Why does Socrates in the Apology believe death isn't evil and shouldn't be feared?

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The Apology of Socrates by Plato is an account of the defense of Socrates before the council of Athens, which is assembled as a jury to hear his arguments. His accusers (Anytus, Meletus, and Lycon) claim that Socrates corrupts the youth of Athens with his teachings and shows impiety towards the gods of the state. The text of the Apology is in three parts: the defense of Socrates, the sentencing plea of Socrates, and the closing remarks of Socrates.

In the course of his defense, Socrates does not exactly say that death is not evil, although he does emphasize that it should not be feared. Instead, he makes the argument that to fear death is not wise because although most people think that death is an evil thing, it may in fact be something that is a great good.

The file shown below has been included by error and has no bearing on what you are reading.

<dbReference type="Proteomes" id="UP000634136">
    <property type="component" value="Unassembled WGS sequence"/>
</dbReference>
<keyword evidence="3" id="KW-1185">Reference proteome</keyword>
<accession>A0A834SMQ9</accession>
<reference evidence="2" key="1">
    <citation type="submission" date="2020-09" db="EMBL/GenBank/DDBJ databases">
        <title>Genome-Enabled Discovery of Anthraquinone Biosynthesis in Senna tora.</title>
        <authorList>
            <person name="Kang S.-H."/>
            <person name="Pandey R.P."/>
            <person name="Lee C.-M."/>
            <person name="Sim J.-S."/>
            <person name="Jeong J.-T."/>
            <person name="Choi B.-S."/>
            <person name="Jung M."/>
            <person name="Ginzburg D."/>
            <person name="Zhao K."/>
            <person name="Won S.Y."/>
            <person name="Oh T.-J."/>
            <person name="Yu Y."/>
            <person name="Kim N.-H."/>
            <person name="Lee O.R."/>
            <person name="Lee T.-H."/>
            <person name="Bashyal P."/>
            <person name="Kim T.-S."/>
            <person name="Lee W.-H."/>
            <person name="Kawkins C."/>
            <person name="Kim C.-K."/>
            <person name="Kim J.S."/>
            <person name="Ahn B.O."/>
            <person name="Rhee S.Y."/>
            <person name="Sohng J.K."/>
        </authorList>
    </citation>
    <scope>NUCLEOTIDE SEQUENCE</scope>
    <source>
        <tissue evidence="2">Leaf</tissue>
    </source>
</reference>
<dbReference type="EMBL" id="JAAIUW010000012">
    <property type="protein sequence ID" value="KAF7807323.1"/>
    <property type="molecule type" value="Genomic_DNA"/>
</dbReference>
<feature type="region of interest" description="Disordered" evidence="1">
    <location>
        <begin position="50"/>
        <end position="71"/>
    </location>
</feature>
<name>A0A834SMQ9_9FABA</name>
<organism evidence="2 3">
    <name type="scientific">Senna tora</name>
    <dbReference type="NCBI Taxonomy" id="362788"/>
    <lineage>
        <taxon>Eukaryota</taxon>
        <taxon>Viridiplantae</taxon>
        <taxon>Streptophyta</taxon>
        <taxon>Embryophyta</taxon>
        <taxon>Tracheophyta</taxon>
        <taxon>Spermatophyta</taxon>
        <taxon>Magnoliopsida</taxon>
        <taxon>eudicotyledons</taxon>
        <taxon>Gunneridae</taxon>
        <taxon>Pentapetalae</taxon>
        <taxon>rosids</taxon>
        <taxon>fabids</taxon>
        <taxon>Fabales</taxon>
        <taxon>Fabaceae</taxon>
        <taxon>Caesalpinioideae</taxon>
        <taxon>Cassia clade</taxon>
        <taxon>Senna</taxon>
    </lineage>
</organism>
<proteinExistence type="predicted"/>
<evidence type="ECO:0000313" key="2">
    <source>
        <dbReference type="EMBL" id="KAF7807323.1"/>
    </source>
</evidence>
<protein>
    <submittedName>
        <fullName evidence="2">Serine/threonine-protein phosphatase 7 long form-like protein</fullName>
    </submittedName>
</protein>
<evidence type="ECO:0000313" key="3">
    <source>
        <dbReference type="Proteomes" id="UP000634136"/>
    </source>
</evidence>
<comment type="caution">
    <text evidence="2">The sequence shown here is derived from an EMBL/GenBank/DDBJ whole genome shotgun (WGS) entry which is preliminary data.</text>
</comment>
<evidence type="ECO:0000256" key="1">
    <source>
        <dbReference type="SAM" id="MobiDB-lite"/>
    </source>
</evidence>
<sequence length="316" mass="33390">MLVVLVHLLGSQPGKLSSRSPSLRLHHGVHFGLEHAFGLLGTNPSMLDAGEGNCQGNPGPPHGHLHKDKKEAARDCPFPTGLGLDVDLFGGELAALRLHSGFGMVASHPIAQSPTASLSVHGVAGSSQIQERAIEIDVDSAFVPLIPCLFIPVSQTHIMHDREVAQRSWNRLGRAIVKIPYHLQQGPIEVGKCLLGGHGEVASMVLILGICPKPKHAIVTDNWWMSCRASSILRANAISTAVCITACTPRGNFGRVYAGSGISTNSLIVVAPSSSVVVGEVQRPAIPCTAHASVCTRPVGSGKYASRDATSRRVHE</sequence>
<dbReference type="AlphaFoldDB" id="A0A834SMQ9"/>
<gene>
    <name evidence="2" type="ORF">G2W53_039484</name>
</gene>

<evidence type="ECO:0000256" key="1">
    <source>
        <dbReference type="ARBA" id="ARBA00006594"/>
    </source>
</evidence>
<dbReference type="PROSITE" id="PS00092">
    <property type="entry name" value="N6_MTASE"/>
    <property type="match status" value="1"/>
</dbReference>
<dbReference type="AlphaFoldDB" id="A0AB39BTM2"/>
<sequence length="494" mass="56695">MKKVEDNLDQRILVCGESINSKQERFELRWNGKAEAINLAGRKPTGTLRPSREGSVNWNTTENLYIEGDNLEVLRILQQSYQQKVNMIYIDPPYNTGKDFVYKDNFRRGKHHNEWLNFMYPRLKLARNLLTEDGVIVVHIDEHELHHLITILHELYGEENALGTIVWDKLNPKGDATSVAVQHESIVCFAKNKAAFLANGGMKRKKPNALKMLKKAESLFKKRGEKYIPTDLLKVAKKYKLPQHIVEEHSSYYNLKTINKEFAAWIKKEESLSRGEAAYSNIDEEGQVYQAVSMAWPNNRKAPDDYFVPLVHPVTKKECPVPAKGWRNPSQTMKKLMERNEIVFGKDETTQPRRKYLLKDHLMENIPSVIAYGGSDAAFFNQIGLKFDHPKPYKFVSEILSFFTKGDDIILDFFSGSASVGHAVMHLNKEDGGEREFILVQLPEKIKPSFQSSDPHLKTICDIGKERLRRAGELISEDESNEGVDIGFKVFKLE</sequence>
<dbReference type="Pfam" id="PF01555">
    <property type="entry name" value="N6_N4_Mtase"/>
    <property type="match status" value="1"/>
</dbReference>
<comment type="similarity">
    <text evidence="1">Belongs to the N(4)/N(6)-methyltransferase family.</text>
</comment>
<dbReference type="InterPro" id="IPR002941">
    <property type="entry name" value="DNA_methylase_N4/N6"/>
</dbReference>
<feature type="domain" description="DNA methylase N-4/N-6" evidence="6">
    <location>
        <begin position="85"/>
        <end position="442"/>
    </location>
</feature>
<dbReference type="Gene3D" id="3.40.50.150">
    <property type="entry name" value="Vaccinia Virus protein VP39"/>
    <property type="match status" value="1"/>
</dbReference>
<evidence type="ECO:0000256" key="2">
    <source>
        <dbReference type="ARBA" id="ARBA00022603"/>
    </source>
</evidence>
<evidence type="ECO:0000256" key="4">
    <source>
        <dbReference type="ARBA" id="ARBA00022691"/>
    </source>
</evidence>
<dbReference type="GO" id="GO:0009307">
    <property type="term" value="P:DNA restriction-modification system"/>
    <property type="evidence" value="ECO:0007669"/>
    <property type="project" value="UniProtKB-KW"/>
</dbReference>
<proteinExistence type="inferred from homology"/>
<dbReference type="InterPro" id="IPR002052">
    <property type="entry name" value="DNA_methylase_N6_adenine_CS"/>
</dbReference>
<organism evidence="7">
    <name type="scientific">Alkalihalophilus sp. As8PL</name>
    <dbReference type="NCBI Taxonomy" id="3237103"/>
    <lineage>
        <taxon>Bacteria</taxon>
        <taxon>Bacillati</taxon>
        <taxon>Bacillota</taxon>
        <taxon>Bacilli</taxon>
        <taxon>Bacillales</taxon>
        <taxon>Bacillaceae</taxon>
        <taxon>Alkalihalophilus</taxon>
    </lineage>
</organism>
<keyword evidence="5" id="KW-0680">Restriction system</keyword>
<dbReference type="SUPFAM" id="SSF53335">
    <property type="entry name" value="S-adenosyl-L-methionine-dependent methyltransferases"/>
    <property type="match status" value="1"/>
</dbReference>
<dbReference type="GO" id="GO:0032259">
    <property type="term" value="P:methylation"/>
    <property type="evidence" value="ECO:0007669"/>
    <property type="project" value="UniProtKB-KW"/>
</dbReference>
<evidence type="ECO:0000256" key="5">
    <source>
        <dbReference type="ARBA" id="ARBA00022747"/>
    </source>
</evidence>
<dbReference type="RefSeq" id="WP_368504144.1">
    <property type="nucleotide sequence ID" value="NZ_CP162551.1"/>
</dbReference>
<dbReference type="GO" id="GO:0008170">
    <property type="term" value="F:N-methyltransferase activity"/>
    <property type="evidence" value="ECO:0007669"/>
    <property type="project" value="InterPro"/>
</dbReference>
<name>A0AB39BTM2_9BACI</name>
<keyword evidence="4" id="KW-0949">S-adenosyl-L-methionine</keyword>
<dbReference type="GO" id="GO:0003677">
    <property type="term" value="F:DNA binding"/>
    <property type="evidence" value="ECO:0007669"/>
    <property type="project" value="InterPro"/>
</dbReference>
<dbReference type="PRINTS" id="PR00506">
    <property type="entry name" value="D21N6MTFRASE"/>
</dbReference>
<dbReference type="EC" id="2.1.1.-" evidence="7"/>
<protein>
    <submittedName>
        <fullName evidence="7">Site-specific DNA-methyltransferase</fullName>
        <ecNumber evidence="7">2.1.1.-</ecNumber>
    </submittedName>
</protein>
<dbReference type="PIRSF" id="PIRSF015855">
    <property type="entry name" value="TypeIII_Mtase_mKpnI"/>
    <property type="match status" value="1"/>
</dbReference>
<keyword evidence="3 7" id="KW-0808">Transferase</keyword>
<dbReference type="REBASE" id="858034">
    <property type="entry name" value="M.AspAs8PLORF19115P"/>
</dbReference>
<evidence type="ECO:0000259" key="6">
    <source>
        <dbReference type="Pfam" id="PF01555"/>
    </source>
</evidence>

For this fear of death is indeed the pretense of wisdom, and not real wisdom, being the appearance of knowing the unknown; since no one knows whether death, which they in their fear apprehend to be the greatest evil, may not be the greatest good. Is there not here conceit of knowledge, which is the greatest form of ignorance?

Socrates then goes on to say that if he is given his freedom, he will never cease from the teaching of philosophy, as he cares more about wisdom and truth than the threat of punishment.

Later, at the end of his defense, Socrates brings up again the issue of whether or not he fears death, but he remains ambiguous about the answer.

Whether I am or am not afraid of death is another question, of which I will not now speak. But my reason simply is that I feel such conduct to be discreditable to myself, and you, and the whole state.

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